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RPD announces rank restructuring effort


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As recruiting efforts bring a growing number of new officers onto the local police force, the Roswell Police Department has recently restructured its rank hierarchy to allow sergeants to focus more on “coaching” and mentoring officers patrolling the community, RPD officials announced earlier this week.

The title of commander — those who oversaw a particular division within the department — has been put aside and two new ranks created. RPD now has two captains, with one overseeing Uniformed Services (Patrol, Support Services and Animal Services) and the other supervising Investigative Services (Criminal Investigations, Special Investigations and Technical Services).

Under the captains, four lieutenants serve as direct supervisors in the Patrol, Criminal Investigations, Special Investigations and Technical Services divisions.

The previous structure, under the police chief and deputy chief, most recently involved four commanders with various sergeants directly under them in the rank system. The new captains and lieutenants will handle much of the administrative duties that sergeants had to deal with or share with commanders in the past.

That change frees up the sergeants to spend the bulk of their time in the field with newer officers, to promote more effective and frequent real-life training opportunities — and quicker learning for the officers on the streets.

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Ultimately, refining the rank structure puts sergeants in their proper role of field supervisors as RPD continues to work to increase its roster of patrol officers, RPD officials said.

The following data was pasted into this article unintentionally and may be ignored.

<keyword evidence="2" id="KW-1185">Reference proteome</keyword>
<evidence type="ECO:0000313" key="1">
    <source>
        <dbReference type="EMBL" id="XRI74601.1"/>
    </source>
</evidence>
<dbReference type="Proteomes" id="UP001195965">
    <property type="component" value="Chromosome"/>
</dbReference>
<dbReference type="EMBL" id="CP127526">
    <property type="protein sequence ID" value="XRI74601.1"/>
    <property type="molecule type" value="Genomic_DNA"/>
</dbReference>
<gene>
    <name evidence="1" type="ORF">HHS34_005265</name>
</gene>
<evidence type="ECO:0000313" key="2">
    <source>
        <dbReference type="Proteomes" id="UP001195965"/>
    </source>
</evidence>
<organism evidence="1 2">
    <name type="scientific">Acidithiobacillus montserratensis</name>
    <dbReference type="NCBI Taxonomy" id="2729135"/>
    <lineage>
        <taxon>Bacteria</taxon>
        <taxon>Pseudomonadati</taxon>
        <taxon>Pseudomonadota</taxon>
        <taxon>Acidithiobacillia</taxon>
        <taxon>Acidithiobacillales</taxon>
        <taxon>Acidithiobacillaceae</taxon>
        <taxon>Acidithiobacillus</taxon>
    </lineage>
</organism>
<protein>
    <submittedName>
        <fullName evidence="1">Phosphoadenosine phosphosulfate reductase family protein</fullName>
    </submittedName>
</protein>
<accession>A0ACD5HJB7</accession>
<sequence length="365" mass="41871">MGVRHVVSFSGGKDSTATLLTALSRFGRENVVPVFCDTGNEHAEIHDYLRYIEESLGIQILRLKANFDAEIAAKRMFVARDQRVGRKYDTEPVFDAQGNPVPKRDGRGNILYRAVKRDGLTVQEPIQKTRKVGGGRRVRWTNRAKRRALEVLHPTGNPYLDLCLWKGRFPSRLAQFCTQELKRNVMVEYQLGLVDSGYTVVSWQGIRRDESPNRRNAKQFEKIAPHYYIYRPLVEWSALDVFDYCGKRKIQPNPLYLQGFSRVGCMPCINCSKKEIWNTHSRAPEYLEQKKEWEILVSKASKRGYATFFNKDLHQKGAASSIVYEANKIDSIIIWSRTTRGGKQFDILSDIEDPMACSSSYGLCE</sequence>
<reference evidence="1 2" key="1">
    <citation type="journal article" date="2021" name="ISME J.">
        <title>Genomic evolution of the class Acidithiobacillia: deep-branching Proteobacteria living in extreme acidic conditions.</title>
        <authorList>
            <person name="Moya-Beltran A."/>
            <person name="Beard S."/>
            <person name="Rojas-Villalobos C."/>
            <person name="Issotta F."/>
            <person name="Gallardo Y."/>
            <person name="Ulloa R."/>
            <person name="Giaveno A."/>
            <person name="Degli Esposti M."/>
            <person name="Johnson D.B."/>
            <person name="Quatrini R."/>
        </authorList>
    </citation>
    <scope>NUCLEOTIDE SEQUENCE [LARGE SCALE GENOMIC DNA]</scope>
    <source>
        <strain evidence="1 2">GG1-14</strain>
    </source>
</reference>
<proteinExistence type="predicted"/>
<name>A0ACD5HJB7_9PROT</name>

“We at the Roswell Police Department have enjoyed outstanding support from our city management, mayor and council in our public safety efforts,” said Police Chief Phil Smith. “This much-planned-for and anticipated change in rank structure and job tasks will assuredly be beneficial in our young officer development, as well as our mission of providing the best police service delivery possible to the Roswell community.”

With continued successful recruiting efforts — focusing to a greater degree than in the past on local and regional officer applicants — the development of new officers working in the community will be accelerated, RPD officials said, and their job performance enhanced through the ability of sergeants to have greater day-to-day contact with them in the field.

It’s anticipated that the community will benefit from new officers progressing at a greater rate in their on-the-job education and development.

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